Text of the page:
Cradle of Civilization

A Blog about the Birth of Our Civilisation and Development

Limits to Growth was right – New research shows we’re nearing collapse

Posted by Fredsvenn on September 3, 2014

The Limits to Growth

Limits to Growth was right. New research shows we’re nearing collapse

‘The Limits to Growth’: A Book That Launched a Movement

“There is no such thing as limits to growth, because there are no limits to the human capacity for intelligence, imagination, and wonder.”

– Ronald Reagan

40 years ‘Limits to Growth’

A Synopsis: Limits to Growth: The 30-Year Update

The 1972 book Limits to Growth was commissioned by a think tank called the Club of Rome. Researchers working out of the Massachusetts Institute of Technology, including husband-and-wife team Donella and Dennis Meadows, built a computer model to track the world’s economy and environment. Called World3, this computer model was cutting edge.

The task was very ambitious. The team tracked industrialisation, population, food, use of resources, and pollution. They modelled data up to 1970, then developed a range of scenarios out to 2100, depending on whether humanity took serious action on environmental and resource issues. If that didn’t happen, the model predicted “overshoot and collapse” – in the economy, environment and population – before 2070. This was called the “business-as-usual” scenario.

The book’s central point, much criticised since, is that “the earth is finite” and the quest for unlimited growth in population, material goods etc would eventually lead to a crash.

The book, which predicted our civilisation would probably collapse some time this century, has been criticised as doomsday fantasy since it was published. Back in 2002, self-styled environmental expert Bjorn Lomborg consigned it to the “dustbin of history”.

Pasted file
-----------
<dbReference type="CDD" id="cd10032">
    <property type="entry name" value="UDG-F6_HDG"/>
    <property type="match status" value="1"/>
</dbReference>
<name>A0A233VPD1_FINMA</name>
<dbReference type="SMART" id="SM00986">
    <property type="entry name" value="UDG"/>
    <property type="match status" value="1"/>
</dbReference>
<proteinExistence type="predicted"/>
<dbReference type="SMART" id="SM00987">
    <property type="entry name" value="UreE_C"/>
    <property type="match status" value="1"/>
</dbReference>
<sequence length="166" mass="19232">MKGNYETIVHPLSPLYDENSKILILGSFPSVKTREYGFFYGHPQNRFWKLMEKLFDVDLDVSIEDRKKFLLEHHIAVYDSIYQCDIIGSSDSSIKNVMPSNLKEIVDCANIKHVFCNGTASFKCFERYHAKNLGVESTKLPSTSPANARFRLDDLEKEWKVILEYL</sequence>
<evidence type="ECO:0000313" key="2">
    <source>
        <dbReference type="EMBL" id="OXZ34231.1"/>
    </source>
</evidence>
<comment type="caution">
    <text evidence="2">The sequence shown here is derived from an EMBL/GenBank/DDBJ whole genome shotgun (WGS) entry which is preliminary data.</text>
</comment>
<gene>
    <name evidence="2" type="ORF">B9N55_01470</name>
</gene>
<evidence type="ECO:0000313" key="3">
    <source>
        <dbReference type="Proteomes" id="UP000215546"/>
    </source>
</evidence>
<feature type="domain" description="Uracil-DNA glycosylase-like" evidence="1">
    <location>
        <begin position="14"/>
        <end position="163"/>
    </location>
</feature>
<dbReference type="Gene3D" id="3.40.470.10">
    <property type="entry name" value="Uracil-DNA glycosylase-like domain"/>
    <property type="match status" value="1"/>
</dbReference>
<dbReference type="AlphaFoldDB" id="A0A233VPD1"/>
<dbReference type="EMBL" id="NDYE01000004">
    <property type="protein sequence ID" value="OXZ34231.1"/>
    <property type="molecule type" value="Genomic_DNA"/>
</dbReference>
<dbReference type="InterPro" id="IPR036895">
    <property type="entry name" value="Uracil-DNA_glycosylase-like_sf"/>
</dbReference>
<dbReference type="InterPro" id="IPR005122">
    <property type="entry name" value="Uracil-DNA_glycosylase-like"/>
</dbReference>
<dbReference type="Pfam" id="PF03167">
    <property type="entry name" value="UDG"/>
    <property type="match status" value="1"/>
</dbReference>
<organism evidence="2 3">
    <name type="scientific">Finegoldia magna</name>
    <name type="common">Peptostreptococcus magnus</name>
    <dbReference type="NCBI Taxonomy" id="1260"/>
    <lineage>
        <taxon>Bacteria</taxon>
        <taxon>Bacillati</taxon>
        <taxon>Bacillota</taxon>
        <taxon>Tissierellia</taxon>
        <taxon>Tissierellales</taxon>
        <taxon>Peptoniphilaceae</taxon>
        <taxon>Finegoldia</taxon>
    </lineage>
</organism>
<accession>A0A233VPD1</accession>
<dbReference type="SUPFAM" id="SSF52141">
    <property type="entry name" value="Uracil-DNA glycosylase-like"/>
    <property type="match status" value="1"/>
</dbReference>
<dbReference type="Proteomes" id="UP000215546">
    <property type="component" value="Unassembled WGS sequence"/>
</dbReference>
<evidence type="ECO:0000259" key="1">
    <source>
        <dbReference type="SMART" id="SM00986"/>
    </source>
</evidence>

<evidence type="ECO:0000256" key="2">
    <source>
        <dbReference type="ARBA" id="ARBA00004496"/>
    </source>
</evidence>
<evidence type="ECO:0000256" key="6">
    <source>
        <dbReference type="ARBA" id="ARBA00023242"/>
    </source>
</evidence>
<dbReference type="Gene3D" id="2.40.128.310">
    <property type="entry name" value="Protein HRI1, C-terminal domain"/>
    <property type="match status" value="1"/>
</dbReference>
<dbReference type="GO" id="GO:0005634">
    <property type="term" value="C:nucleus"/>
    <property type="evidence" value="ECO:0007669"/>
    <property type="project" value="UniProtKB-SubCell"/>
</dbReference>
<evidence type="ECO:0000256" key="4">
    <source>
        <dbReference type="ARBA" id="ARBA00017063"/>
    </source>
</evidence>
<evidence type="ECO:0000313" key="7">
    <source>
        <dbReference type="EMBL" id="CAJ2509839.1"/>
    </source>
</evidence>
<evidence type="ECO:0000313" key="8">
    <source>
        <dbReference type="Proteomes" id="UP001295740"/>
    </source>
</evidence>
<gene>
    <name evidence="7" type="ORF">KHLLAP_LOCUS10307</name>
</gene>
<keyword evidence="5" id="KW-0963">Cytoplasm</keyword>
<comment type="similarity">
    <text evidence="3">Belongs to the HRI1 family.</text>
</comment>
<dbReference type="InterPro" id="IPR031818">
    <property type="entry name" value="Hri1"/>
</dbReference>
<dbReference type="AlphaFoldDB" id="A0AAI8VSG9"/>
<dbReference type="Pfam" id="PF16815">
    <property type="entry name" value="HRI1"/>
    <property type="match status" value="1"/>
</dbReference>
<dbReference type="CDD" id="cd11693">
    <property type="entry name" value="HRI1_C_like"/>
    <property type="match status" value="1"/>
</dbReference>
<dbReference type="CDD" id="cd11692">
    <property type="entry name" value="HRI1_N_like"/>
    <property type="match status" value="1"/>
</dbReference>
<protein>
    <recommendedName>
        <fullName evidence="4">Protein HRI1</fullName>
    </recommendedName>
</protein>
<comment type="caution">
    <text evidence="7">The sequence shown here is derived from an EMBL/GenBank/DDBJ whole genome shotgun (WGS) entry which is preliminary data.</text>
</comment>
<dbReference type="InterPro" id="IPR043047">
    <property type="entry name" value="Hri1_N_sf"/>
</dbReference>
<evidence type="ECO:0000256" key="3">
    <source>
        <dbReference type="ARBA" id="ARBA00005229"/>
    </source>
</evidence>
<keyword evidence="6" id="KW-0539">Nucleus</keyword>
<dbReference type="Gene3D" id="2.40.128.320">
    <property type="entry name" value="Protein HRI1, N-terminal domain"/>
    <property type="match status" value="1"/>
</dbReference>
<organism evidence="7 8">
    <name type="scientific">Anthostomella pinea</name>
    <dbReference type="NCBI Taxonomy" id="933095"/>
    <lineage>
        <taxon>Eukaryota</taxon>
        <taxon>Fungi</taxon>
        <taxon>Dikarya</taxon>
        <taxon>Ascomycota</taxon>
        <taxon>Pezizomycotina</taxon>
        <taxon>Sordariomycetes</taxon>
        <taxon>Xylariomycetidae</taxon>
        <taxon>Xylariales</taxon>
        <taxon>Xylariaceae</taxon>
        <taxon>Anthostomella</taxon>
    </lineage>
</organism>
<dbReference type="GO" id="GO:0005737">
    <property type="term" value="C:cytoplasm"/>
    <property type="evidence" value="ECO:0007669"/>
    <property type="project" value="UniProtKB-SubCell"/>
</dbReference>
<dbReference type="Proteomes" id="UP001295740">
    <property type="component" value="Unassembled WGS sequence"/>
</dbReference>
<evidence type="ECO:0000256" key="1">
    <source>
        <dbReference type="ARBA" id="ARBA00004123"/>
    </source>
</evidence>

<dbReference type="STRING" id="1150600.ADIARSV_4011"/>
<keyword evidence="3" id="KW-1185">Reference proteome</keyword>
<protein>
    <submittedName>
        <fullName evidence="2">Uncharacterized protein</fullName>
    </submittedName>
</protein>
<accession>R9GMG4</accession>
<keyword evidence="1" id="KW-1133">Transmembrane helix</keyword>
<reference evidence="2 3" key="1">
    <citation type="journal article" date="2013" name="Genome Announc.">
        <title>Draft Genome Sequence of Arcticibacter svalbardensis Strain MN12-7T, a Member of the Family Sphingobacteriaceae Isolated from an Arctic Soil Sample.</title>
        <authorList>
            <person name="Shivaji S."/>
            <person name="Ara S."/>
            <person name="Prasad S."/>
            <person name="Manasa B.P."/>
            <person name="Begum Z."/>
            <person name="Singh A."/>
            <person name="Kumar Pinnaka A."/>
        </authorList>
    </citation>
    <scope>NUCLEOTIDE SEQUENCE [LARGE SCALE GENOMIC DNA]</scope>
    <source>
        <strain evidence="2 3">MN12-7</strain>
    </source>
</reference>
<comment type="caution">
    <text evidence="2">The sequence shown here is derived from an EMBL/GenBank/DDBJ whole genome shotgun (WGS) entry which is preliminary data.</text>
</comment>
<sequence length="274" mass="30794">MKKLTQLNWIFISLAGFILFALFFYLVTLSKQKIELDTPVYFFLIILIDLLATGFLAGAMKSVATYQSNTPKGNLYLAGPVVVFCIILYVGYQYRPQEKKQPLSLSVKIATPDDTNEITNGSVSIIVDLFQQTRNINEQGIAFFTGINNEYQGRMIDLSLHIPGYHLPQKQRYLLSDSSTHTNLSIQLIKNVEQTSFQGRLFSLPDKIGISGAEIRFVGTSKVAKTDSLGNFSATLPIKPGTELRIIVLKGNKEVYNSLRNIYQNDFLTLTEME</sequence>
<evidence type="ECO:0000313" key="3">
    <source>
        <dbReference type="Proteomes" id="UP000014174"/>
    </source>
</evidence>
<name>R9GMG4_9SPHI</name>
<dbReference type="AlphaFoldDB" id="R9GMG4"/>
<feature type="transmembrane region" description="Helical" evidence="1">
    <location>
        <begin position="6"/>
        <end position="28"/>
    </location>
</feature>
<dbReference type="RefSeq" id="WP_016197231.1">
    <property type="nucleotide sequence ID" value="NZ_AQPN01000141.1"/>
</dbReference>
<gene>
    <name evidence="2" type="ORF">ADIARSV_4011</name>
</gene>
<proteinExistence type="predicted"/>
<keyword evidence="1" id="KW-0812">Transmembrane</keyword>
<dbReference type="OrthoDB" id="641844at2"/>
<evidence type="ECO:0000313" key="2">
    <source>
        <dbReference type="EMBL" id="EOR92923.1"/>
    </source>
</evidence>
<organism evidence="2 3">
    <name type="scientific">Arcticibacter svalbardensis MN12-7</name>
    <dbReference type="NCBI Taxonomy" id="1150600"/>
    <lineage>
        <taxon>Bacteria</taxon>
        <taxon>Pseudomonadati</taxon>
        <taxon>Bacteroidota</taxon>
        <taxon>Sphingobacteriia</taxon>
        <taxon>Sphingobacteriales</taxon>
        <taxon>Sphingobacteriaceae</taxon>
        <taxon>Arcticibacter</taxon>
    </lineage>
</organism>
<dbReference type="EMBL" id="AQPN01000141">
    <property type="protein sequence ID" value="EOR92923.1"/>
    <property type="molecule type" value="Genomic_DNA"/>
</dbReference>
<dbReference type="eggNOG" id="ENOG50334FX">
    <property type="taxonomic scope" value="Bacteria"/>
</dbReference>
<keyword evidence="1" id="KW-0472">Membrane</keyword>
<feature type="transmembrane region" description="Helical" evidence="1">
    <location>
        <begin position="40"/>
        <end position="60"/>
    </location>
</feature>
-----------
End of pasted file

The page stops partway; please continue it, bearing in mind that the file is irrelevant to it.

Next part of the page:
It doesn’t belong there. Four decades after the book was published, research from the University of Melbourne has found the book’s forecasts are accurate, 40 years on. Expect the early stages of global collapse to start appearing soon if we continue to track in line with the book’s scenario.

However, the study also noted that unlimited economic growth was possible, if governments forged policies and invested in technologies to regulate the expansion of humanity’s ecological footprint. Prominent economists disagreed with the report’s methodology and conclusions. Yale’s Henry Wallich opposed active intervention, declaring that limiting economic growth too soon would be “consigning billions to permanent poverty.”

Australian physicist Graham Turner, who revisited perhaps the most groundbreaking academic work of the 1970s, The Limits to Growth, compared real-world data from 1970 to 2000 with the business-as-usual scenario. He found the predictions nearly matched the facts. “There is a very clear warning bell being rung here,” he says. “We are not on a sustainable trajectory.”

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